Error 1 operation not permitted unzip mac
Since the BOMarchivehelper [a fancy way of saying Finder can just open Zip files] doesn't allow that, it might be throwing that message out. You might be able to open them with unzip -P [whatever the password is] filename. Unless you don't know the password.
Then you're screwed.
Usually, the site where you got the files or the torrent will have the password. Or the file you downloaded could be corrupt. Try downloading them again. The last thing is to throw the files onto a flash or disk and open them on a friend's Windows PC. BOMArchiveHelper breaks on some zip files, even those without passwords. I wonder if there's a bug in the tar command that comes with OS X. Quite possibly, there is a bug. I've found the built in OS X archive utility to be pretty crappy. Is there no way you can re-archive the needed files into a zip or something?
Also, if you're scripting it up, does the error also occur when you gunzip -c scip Yeah, that command throws the same error. Ah, turns out there was indeed an error in the tarball! I'm not crazy. I'll write up a more detailed answered.
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Apparently the tar utility in OS X was the correct one here! Once you identify what the duplicate file is, you can use the --fast-read option of bsdtar note that this option is only part of bsdtar , not gnutar : -q --fast-read x and t mode only Extract or list only the first archive entry that matches each pattern or filename operand. Exit as soon as each specified pat- tern or filename has been matched. By default, the archive is always read to the very end, since there can be multiple entries with the same name and, by convention, later entries overwrite earlier entries. This option is provided as a performance optimization.
Thus, you could avoid this problem by doing the following: this set of commands picks up from the first set of commands i. Adam Liter Adam Liter 4 4 silver badges 14 14 bronze badges. Wow, nice sleuthing, I had no idea that there was any significant difference between gnutar and bsd tar. Based on your gtar -tcvf , gnutar is "smart" enough to optimize away the second copy file as a link instead of duplicating it in the archive.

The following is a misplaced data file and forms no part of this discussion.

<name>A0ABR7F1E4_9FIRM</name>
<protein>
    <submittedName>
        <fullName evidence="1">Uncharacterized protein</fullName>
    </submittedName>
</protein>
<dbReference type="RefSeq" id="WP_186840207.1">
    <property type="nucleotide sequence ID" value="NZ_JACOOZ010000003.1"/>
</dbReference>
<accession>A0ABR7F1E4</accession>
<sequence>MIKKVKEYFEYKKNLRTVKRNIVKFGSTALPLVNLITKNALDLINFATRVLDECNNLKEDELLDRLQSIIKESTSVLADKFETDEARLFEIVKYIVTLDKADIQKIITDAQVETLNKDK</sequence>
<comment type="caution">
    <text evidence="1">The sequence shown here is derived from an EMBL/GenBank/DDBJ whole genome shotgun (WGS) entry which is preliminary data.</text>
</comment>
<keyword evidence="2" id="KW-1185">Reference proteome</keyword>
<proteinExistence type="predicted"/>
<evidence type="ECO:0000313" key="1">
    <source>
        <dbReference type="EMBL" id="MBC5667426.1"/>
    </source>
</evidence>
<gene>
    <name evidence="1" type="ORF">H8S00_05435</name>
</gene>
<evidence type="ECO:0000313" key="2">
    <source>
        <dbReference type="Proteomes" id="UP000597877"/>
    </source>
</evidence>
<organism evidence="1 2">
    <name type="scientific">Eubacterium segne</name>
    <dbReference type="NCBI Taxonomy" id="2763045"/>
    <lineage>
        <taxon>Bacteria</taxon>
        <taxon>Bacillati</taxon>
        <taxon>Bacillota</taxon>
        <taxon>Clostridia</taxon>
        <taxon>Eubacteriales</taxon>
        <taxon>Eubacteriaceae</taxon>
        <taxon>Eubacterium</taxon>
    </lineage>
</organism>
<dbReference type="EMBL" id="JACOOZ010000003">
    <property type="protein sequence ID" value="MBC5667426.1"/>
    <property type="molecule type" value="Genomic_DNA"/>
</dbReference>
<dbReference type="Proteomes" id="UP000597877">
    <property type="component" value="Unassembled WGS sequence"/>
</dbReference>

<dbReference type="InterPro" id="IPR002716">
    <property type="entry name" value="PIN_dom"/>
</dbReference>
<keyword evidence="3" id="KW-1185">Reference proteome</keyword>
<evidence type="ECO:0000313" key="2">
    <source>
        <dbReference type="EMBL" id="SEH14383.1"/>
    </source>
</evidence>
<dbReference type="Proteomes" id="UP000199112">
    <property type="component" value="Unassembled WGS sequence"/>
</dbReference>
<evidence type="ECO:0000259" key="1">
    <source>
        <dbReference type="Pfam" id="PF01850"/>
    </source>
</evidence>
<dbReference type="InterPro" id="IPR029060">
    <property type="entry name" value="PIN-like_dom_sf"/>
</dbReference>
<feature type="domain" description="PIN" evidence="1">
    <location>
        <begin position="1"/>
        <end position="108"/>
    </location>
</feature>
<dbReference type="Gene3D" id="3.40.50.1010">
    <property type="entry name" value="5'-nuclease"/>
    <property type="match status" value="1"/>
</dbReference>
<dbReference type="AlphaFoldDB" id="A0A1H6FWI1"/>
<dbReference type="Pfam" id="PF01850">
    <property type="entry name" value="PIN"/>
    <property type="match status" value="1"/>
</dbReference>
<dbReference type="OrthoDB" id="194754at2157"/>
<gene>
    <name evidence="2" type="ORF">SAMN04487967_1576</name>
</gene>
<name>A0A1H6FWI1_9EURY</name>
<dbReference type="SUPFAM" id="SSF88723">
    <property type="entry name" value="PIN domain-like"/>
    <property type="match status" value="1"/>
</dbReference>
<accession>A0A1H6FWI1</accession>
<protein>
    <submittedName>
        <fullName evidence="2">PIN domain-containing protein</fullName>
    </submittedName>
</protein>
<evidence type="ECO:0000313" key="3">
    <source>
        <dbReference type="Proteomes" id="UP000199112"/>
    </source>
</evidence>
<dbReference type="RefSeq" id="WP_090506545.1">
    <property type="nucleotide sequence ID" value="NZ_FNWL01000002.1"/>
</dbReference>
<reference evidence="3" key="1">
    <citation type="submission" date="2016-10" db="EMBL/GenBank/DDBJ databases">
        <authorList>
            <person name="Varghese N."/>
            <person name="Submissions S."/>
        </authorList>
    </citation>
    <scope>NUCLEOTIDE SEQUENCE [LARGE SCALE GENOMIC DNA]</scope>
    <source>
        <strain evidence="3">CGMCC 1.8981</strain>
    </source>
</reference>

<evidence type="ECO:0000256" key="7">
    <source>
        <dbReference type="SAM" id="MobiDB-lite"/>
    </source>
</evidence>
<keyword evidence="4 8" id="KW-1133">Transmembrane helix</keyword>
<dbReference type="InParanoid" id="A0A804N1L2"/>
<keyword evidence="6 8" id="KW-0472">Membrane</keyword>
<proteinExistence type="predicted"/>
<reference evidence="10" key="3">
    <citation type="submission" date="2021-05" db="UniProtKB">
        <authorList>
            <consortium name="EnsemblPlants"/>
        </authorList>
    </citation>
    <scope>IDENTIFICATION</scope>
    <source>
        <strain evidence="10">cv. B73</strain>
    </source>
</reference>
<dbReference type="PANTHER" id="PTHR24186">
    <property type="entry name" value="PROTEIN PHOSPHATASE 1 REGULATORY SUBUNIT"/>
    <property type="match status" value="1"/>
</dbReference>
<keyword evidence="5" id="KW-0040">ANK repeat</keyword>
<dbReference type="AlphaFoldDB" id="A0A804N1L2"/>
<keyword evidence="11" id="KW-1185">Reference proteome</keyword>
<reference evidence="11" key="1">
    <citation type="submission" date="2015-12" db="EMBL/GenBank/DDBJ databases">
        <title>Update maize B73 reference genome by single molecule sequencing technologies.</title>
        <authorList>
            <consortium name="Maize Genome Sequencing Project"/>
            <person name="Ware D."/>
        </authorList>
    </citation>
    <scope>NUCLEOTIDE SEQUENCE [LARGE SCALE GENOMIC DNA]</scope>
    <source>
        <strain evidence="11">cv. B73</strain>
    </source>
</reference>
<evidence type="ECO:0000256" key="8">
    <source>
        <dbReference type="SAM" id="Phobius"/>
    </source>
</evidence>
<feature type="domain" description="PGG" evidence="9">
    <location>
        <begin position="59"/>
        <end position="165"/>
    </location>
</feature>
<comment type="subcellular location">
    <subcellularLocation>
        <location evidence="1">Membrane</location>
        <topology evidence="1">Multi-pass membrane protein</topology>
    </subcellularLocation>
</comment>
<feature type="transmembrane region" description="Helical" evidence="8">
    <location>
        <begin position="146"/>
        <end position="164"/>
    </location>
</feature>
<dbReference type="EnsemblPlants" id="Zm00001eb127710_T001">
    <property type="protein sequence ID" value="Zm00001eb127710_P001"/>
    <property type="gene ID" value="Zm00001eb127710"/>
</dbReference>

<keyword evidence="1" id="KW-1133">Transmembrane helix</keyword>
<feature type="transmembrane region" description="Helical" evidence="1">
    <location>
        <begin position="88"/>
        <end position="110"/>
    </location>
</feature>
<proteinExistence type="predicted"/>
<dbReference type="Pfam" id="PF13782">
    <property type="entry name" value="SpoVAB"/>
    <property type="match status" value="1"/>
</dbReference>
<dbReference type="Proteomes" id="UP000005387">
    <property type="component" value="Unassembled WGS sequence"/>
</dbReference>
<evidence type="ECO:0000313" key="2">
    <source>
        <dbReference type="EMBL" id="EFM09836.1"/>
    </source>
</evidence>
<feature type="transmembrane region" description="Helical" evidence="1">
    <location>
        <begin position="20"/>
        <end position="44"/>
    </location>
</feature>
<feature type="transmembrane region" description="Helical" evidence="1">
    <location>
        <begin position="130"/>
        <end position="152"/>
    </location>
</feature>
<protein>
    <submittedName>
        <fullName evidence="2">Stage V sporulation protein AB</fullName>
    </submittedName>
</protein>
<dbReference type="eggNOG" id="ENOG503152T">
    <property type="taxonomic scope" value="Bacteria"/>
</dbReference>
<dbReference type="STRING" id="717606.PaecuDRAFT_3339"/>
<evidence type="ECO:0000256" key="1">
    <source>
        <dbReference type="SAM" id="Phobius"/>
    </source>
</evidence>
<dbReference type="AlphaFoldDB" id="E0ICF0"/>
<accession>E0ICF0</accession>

After scouring the docs, it looks like this is a side effect of gtar's hard link handling. It appears to think that the duplicate file is actually a hard link to the file, so it stores it as a link instead of the actual file. Giving gtar the --hard-dereference option disables this behavior. A maintainer of some software that I use released a new version with a duplicate file in the tarball, which caused problems when trying to install the new version with Homebrew obviously.
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Anyway, thanks for checking out the docs! I'll add that to the answer. This is excellent. I'm marking this the answer since it's the most thorough explanation of what's going on. So, I'm a little confused by the behavior in your Gist - OSX tar allows for duplicate files in an archive a throwback to its original purpose as a t ape ar chive utility, so it allows files to be appended to the end of the tape archive, and when the archive is restored the newest version of the file will overwrite the older version s It's only when the "-k" option is present that tar should warn about preexisting files.
Johnny Johnny 5 5 bronze badges. I made it a little more clear that the behavior in his Gist and his self-answer does not appear to be the full answer because file duplicates are allowed in a tar archive.
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So the answer to "I can't unpack a tar archive with a duplicated file" shouldn't be "Remove the duplicate file" since tar is supposed to be able to handle that case. This is really a comment -- it doesn't offer a solution, it's only discussion on an existing solution. Johnny, can you please move this to a comment? I'll come back and delete this later, just wanted to give you a chance to move it first. Johnny, this information does have super-valuable information, but it's not an answer to the question. It's a comment on another answer. Think of it this way: if Geoff's answer was deleted, would this answer be useful?
No, it wouldn't.
Really, the content of this answer is "that other answer by Geoff doesn't seem correct". Current version is 3. I only said you should test the same zip file on Windows if available to find out if the zip was corrupted during transmission or if it was only a problem with Mac Archive Utility. So you need to provide more information like the Mac OSX version and the results with other unzippers like Stuff-it on Mac. For instance, I bet you will be able the extract the same zip file from Terminal on Mac.
Hi Cem, I hate to say it, but very few of our customers can unzip the files after downloading. The downloads are completing fully.
They are all on Mac OSX. All different versions, both SL and Lion.
Password Protect Zip Files in Mac OS X
Even if the files are only around mb. This was a huge selling point for us as zipping up files was taking a huge part of our workflow. If you have access to mac, please do some more testing on larger file sizes. There may be a problem with the sizes? Please let me know any information you find. I need to keep my customers happy and the complaints are rolling in! Appreciate any help! Hi Dustin, Did you get the issue resolved with Cem?
I will the response time was a little faster.